Digital-only BBC3 has made its first (and only) drama commission for 2016: Thirteen, a mystery thriller from writer Marnie Dickens, who has previously written for the second series of Ripper Street and Hollyoaks.
Thirteen will tell the story of a young woman who escapes from a cellar after 13 years and is reunited with her family. It will be a five-part series consisting of hour-long episodes. Dickens said of her first original drama: “I’ve always been fascinated by the resilience of the human spirit in even the most extreme situations and am thrilled to have the opportunity to bring this story to life.”
The commission comes in the wake of a turbulent week for BBC3. The BBC Trust’s public consultation about its proposed closure as a broadcast channel opened yesterday, while thousands of fans are campaigning after the cancellation of zombie drama In The Flesh last Friday. The corporation cited that the channel’s new online guise only has the budget for “one original drama series a year”, and that “they have to make hard choices to bring new shows through and create room for emerging talent.”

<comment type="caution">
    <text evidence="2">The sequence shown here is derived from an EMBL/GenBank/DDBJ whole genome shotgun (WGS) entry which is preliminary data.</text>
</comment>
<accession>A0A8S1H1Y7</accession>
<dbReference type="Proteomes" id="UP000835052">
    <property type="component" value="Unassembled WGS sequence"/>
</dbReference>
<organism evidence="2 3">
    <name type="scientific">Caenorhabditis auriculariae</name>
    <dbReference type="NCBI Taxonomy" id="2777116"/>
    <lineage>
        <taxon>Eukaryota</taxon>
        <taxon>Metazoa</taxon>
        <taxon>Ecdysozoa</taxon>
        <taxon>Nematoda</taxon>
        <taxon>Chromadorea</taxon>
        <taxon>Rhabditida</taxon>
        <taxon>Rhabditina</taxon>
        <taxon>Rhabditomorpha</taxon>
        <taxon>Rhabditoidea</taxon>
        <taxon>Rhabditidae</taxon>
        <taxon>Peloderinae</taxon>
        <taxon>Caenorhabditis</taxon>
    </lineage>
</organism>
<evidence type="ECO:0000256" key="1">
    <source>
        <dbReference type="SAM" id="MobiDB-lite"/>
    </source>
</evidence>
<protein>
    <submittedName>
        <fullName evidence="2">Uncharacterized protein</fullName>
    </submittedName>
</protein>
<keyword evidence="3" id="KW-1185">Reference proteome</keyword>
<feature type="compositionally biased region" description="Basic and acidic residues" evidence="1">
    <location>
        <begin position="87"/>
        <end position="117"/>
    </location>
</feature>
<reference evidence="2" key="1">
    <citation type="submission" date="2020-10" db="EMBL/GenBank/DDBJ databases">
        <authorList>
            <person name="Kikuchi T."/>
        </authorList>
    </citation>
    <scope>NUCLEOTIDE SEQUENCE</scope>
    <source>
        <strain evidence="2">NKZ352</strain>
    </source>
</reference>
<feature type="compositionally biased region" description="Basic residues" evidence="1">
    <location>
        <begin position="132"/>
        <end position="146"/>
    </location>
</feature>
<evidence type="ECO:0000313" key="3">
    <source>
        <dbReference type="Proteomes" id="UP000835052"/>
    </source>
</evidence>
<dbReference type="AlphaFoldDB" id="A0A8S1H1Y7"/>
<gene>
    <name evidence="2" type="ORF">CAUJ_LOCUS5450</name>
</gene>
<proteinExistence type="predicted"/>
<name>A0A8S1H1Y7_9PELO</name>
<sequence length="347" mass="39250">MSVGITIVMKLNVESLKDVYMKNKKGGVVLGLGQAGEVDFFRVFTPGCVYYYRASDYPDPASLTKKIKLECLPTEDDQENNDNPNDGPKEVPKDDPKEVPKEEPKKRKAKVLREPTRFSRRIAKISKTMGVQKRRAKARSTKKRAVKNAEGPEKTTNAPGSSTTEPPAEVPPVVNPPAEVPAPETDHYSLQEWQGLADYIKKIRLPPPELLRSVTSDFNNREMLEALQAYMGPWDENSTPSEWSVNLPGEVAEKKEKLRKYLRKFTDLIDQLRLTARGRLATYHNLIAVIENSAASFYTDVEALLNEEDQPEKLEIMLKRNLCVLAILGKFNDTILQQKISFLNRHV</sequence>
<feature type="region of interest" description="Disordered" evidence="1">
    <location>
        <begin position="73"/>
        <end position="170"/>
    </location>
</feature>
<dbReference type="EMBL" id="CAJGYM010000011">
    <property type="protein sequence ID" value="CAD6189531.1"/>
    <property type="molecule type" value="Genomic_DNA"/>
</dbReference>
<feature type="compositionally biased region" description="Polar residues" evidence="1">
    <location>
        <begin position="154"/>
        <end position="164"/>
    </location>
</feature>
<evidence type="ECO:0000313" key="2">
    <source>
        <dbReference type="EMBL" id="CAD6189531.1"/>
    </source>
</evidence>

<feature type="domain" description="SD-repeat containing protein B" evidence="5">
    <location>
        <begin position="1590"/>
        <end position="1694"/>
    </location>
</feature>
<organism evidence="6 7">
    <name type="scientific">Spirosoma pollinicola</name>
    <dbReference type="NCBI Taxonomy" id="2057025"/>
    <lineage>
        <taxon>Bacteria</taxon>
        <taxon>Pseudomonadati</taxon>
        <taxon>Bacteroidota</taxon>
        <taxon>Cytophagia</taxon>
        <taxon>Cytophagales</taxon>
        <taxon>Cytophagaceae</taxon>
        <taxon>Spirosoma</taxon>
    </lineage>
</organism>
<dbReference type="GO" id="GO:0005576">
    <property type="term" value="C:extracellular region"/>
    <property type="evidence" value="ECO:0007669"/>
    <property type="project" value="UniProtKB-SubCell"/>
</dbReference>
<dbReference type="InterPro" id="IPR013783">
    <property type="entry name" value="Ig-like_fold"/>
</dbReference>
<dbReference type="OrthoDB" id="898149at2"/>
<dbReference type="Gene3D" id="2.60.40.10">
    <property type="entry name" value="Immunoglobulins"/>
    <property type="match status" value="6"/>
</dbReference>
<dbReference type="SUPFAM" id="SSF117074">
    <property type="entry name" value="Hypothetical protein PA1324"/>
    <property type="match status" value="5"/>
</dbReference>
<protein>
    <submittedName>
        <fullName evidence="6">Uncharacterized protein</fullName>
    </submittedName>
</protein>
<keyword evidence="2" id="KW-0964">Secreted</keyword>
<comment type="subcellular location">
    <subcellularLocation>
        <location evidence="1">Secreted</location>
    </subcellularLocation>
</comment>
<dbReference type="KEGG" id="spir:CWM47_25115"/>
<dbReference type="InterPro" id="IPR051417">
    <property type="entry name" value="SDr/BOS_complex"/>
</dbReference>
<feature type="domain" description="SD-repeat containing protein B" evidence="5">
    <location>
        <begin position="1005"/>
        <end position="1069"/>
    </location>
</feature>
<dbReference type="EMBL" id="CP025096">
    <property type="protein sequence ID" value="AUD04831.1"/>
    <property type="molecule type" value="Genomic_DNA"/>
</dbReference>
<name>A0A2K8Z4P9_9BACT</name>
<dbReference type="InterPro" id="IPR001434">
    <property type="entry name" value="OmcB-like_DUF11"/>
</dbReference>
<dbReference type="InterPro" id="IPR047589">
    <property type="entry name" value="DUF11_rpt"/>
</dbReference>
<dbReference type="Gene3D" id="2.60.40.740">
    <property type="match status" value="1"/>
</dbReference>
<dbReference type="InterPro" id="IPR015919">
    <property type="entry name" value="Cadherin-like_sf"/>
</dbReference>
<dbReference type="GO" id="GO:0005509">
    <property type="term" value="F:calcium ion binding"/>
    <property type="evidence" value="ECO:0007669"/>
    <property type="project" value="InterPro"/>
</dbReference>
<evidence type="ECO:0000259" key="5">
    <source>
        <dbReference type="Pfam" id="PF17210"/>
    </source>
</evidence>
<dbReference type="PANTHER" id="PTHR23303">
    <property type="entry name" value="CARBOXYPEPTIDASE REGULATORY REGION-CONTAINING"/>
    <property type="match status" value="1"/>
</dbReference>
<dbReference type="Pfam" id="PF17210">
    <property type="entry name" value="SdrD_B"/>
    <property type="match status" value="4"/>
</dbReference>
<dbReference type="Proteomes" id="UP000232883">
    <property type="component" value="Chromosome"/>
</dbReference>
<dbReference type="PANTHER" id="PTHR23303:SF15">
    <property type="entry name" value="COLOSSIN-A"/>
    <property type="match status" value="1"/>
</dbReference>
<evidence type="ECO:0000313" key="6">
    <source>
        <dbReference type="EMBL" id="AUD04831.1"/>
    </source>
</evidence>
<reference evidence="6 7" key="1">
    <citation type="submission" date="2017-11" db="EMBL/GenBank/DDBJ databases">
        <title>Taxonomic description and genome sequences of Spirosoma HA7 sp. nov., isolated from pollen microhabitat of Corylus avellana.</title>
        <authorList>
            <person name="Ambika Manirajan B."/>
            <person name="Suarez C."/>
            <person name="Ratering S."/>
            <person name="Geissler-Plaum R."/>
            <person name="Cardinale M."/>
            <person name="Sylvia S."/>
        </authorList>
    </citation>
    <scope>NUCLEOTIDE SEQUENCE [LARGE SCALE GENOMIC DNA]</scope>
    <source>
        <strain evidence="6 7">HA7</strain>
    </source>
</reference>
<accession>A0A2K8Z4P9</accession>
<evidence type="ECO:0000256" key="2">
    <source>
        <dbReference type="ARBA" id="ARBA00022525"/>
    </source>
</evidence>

Expanding further in a blog yesterday, Damian Kavanagh, controller of BBC3, explained the decision to axe the drama. “We announced on Friday In The Flesh would not be recommissioned. The show has been amazing for BBC Three just like Being Human and The Fades before that, but with a falling income and increased costs BBC Three can only make one drama a year and I want the latest and freshest ideas, ideas that will break new talent on and off-screen.
“This is part of what BBC Three does and should do. I’m sure those guys will do amazing things just like James Corden and Ruth Jones and Matt Lucas and David Walliams did before them. We will have some exciting news on a new BBC Three drama very soon.”
BBC3 outlined their online plan last month. It entails focusing on comedy and serious factual offerings by theming its programming according to two mottos “make me laugh” and “make me think”. The channel has since confirmed that its budget will shrink from the current figure of £55m spent on programming to £30m when it ceases to be a broadcast channel, subject to approval by the BBC Trust, next autumn.